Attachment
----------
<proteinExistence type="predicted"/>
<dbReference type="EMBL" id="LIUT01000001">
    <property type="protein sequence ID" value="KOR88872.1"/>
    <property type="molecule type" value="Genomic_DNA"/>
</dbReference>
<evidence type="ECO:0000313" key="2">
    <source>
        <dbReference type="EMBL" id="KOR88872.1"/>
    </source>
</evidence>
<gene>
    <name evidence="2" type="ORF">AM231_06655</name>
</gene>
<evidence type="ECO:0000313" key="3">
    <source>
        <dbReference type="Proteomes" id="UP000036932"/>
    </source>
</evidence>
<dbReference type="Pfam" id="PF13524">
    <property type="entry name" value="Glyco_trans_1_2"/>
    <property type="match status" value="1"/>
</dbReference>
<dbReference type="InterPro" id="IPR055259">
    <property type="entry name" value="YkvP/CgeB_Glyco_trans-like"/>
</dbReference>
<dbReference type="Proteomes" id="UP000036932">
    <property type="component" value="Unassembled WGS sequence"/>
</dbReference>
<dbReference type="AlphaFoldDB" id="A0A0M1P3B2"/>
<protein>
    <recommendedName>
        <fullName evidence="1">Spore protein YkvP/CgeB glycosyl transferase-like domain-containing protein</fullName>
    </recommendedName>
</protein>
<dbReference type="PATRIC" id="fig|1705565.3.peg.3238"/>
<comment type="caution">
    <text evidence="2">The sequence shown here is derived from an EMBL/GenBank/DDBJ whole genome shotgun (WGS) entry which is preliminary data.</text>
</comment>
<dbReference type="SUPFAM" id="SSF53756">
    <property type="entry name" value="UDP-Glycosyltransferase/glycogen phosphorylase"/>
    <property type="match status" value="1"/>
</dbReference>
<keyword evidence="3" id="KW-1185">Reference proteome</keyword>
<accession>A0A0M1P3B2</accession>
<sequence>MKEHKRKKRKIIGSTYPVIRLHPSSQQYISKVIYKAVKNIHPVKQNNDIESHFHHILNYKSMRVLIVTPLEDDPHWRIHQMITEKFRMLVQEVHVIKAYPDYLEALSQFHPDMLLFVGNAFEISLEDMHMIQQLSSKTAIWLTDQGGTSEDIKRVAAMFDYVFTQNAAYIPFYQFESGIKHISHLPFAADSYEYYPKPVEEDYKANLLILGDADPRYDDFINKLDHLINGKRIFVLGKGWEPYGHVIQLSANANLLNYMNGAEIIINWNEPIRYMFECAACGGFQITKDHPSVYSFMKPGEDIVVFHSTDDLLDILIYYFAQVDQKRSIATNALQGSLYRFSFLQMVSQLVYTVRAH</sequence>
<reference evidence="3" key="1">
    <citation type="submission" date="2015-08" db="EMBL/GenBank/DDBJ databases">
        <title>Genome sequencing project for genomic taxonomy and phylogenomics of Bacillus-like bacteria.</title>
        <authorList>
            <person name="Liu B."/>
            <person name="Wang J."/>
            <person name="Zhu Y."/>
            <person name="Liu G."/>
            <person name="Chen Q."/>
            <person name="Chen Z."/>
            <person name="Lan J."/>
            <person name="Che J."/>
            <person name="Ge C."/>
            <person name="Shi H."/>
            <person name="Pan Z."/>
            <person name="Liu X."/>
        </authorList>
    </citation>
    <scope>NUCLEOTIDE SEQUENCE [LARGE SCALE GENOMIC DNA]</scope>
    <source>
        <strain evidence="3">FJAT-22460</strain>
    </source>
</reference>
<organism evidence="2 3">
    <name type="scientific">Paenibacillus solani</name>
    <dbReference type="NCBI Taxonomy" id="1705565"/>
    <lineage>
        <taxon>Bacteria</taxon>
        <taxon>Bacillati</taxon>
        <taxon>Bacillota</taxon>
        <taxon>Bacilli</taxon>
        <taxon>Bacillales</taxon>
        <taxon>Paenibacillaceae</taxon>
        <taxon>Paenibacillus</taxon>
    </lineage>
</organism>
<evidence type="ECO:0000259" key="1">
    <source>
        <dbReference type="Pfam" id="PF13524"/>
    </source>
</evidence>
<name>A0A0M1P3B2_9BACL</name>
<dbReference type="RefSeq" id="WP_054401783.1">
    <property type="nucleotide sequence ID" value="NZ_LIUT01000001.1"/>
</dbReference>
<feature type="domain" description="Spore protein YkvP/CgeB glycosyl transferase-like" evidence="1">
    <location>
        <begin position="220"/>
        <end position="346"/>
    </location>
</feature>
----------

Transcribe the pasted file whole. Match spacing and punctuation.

<proteinExistence type="predicted"/>
<dbReference type="EMBL" id="LIUT01000001">
    <property type="protein sequence ID" value="KOR88872.1"/>
    <property type="molecule type" value="Genomic_DNA"/>
</dbReference>
<evidence type="ECO:0000313" key="2">
    <source>
        <dbReference type="EMBL" id="KOR88872.1"/>
    </source>
</evidence>
<gene>
    <name evidence="2" type="ORF">AM231_06655</name>
</gene>
<evidence type="ECO:0000313" key="3">
    <source>
        <dbReference type="Proteomes" id="UP000036932"/>
    </source>
</evidence>
<dbReference type="Pfam" id="PF13524">
    <property type="entry name" value="Glyco_trans_1_2"/>
    <property type="match status" value="1"/>
</dbReference>
<dbReference type="InterPro" id="IPR055259">
    <property type="entry name" value="YkvP/CgeB_Glyco_trans-like"/>
</dbReference>
<dbReference type="Proteomes" id="UP000036932">
    <property type="component" value="Unassembled WGS sequence"/>
</dbReference>
<dbReference type="AlphaFoldDB" id="A0A0M1P3B2"/>
<protein>
    <recommendedName>
        <fullName evidence="1">Spore protein YkvP/CgeB glycosyl transferase-like domain-containing protein</fullName>
    </recommendedName>
</protein>
<dbReference type="PATRIC" id="fig|1705565.3.peg.3238"/>
<comment type="caution">
    <text evidence="2">The sequence shown here is derived from an EMBL/GenBank/DDBJ whole genome shotgun (WGS) entry which is preliminary data.</text>
</comment>
<dbReference type="SUPFAM" id="SSF53756">
    <property type="entry name" value="UDP-Glycosyltransferase/glycogen phosphorylase"/>
    <property type="match status" value="1"/>
</dbReference>
<keyword evidence="3" id="KW-1185">Reference proteome</keyword>
<accession>A0A0M1P3B2</accession>
<sequence>MKEHKRKKRKIIGSTYPVIRLHPSSQQYISKVIYKAVKNIHPVKQNNDIESHFHHILNYKSMRVLIVTPLEDDPHWRIHQMITEKFRMLVQEVHVIKAYPDYLEALSQFHPDMLLFVGNAFEISLEDMHMIQQLSSKTAIWLTDQGGTSEDIKRVAAMFDYVFTQNAAYIPFYQFESGIKHISHLPFAADSYEYYPKPVEEDYKANLLILGDADPRYDDFINKLDHLINGKRIFVLGKGWEPYGHVIQLSANANLLNYMNGAEIIINWNEPIRYMFECAACGGFQITKDHPSVYSFMKPGEDIVVFHSTDDLLDILIYYFAQVDQKRSIATNALQGSLYRFSFLQMVSQLVYTVRAH</sequence>
<reference evidence="3" key="1">
    <citation type="submission" date="2015-08" db="EMBL/GenBank/DDBJ databases">
        <title>Genome sequencing project for genomic taxonomy and phylogenomics of Bacillus-like bacteria.</title>
        <authorList>
            <person name="Liu B."/>
            <person name="Wang J."/>
            <person name="Zhu Y."/>
            <person name="Liu G."/>
            <person name="Chen Q."/>
            <person name="Chen Z."/>
            <person name="Lan J."/>
            <person name="Che J."/>
            <person name="Ge C."/>
            <person name="Shi H."/>
            <person name="Pan Z."/>
            <person name="Liu X."/>
        </authorList>
    </citation>
    <scope>NUCLEOTIDE SEQUENCE [LARGE SCALE GENOMIC DNA]</scope>
    <source>
        <strain evidence="3">FJAT-22460</strain>
    </source>
</reference>
<organism evidence="2 3">
    <name type="scientific">Paenibacillus solani</name>
    <dbReference type="NCBI Taxonomy" id="1705565"/>
    <lineage>
        <taxon>Bacteria</taxon>
        <taxon>Bacillati</taxon>
        <taxon>Bacillota</taxon>
        <taxon>Bacilli</taxon>
        <taxon>Bacillales</taxon>
        <taxon>Paenibacillaceae</taxon>
        <taxon>Paenibacillus</taxon>
    </lineage>
</organism>
<evidence type="ECO:0000259" key="1">
    <source>
        <dbReference type="Pfam" id="PF13524"/>
    </source>
</evidence>
<name>A0A0M1P3B2_9BACL</name>
<dbReference type="RefSeq" id="WP_054401783.1">
    <property type="nucleotide sequence ID" value="NZ_LIUT01000001.1"/>
</dbReference>
<feature type="domain" description="Spore protein YkvP/CgeB glycosyl transferase-like" evidence="1">
    <location>
        <begin position="220"/>
        <end position="346"/>
    </location>
</feature>